An earlier MO question highlighted Giuga's Conjecture:

A positive integer $n>1$ is prime if and only if $$\sum_{k=1}^{n-1} k^{n-1} \equiv -1 \pmod{n}$$

For example, for the prime $n=5$, the sum is
$$
1^4 + 2^4 + 3^4 + 4^4 =
1+16+81+256 \equiv 1+1+1+1\,(\rm{mod}\, 5)\equiv -1(\rm{mod}\, 5) \;.
$$
My question is: Is this conjecture in some sense *central* in the pursuit of
prime properties
(as is—surely—e.g., Yitang Zhang's and James Maynard's advances related to prime pairs),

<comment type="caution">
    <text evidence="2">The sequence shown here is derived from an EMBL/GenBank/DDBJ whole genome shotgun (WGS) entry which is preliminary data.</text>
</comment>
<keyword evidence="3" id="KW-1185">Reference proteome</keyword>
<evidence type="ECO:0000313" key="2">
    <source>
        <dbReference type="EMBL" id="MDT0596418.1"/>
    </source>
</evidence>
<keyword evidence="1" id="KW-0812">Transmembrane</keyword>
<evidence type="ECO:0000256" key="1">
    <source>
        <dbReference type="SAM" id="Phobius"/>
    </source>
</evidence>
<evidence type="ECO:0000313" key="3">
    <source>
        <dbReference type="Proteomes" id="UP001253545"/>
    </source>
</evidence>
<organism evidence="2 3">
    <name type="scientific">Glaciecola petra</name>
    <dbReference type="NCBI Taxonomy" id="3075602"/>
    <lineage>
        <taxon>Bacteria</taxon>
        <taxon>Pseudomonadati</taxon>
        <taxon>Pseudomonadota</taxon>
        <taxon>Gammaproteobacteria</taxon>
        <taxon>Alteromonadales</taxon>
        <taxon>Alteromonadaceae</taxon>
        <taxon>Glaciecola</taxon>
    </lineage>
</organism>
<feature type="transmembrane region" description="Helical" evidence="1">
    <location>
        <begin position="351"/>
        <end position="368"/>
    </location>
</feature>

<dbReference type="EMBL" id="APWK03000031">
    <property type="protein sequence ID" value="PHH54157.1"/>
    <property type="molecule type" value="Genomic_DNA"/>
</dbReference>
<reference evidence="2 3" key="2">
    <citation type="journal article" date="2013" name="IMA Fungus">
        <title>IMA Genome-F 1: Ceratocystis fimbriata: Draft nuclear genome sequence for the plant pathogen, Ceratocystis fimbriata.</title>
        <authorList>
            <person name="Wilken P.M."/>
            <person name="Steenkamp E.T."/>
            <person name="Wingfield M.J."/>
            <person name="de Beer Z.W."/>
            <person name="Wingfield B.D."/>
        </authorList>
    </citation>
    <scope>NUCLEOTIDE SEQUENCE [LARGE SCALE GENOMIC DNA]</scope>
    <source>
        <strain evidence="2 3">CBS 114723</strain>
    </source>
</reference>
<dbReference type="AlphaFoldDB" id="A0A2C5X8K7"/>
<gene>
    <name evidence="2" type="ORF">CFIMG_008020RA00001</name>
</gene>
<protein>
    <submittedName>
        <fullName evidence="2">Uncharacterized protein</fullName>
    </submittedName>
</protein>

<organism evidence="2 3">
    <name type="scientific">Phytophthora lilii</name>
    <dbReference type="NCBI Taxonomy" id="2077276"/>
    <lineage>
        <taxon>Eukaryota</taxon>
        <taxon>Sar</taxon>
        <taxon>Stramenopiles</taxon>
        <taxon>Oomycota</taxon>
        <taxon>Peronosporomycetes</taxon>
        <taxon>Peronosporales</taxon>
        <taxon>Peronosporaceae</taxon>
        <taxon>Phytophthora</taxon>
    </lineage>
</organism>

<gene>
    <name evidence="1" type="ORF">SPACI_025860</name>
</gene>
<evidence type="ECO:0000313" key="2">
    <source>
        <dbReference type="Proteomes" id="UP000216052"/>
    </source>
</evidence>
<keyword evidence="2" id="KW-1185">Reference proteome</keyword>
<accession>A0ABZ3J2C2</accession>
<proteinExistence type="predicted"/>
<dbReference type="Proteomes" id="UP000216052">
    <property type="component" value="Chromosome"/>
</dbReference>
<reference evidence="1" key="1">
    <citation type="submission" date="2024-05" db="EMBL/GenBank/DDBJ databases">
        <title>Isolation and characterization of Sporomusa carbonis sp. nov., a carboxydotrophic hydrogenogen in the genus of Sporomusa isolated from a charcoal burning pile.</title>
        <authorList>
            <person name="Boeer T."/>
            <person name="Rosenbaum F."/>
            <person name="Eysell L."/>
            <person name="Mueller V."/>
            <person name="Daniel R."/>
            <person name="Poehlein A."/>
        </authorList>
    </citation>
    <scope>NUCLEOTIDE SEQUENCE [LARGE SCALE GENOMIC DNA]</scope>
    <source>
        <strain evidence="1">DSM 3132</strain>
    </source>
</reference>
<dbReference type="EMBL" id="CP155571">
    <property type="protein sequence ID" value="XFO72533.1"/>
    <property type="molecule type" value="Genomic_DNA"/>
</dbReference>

or is it rather perceived as peripheral to the general understanding of primes?
I ask not only because of the spectacular recent advances,
but because the *iff* nature of the conjecture seems almost too good to be true,
even though it has been verified out to $10^{13800}$.